First off… if you haven’t seen “The Big Sleep”, then go watch it. Not only is it great to see the sort of thing I like best about A. Merritt’s and Leigh Brackett’s writing translated into positively engrossing cinema, but it also explains something of the tempo and structure of the plot to Larry Correia’s Hard Magic. No, it’s not just a joke when Raymond Chandler turns up in that story…. But I get it now.
Warning: it doesn’t pass the Bechdel test!
When I did my piece on Leiber a couple weeks back, I kind of went out on a limb with some pretty strong statements. I mean they were fair, but to be making them after having read just a single novella was pushing it.
Given that, I am particularly glad to see Cirsova confirm some of what I was saying:
“Fritz Leiber is one of those writers who once you’ve read him you have to ask yourself ‘Why they hell haven’t I read this earlier?’ So, if you haven’t already read some Fafhrd and the Grey Mouser, go out and read it now!”
Meanwhile, Neal Durando is somewhat taken aback by this sudden intrusion into his lawn:
It blows my mind that so many new authors seemingly have such a shallow grasp on the idiom. It’s funny to see you discover books that I remember so well. Not to blow my own horn, but a SFF fan discovering Leiber is like, say, an English undergrad discovering Swift or Johnson.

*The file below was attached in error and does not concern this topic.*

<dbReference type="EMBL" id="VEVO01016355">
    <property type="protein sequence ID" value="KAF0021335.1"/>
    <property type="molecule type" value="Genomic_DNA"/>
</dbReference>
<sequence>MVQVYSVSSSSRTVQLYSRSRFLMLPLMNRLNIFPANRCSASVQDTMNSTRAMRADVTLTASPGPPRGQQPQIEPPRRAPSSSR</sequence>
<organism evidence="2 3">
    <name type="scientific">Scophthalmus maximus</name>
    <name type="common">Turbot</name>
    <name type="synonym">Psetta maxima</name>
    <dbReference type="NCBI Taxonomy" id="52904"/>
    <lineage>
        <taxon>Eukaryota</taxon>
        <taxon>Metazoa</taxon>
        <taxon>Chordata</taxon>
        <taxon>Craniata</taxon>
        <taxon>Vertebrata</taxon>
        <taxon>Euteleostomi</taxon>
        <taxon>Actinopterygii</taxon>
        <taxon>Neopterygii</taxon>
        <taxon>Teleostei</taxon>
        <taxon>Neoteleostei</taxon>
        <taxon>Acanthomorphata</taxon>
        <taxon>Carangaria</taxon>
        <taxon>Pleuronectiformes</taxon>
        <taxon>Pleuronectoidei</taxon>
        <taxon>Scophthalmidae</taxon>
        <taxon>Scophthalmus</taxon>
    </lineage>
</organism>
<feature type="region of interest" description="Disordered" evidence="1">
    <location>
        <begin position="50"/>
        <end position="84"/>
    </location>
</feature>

Yeah, it’s embarrassing.
Even as a high school student, my tastes tilted towards classic. John Varley and Vernor Vinge would be among the only authors to even register as being “real” science fiction at the time. And if Fritz Leiber is not at the library and not for sale at Walden Books and nobody is talking about him in what few game related magazines that are left… then how does one encounter him in a pre-internet world? Had I been even five years older, it would have been a totally different thing.
I asked Kristine Kathryn Rusch about how this could happen, and this is what she had to say:
Two things happened. In the mid-eighties chain bookstores were small and couldn’t carry backlist or older titles. The chains edged out the independents in some neighborhoods. (Think Waldenbooks) Then the superstores came in and looked for backlist, but most of the older titles had reverted or been forgotten. But with the distribution collapse in the mid-late nineties, more backlist went OP and publishers started looking for blockbusters only. [sigh] Libraries culled their collections of older material and–voila!–obscurity.
It still breaks my heart.
So it’s not my fault, y’all. It’s not my fault!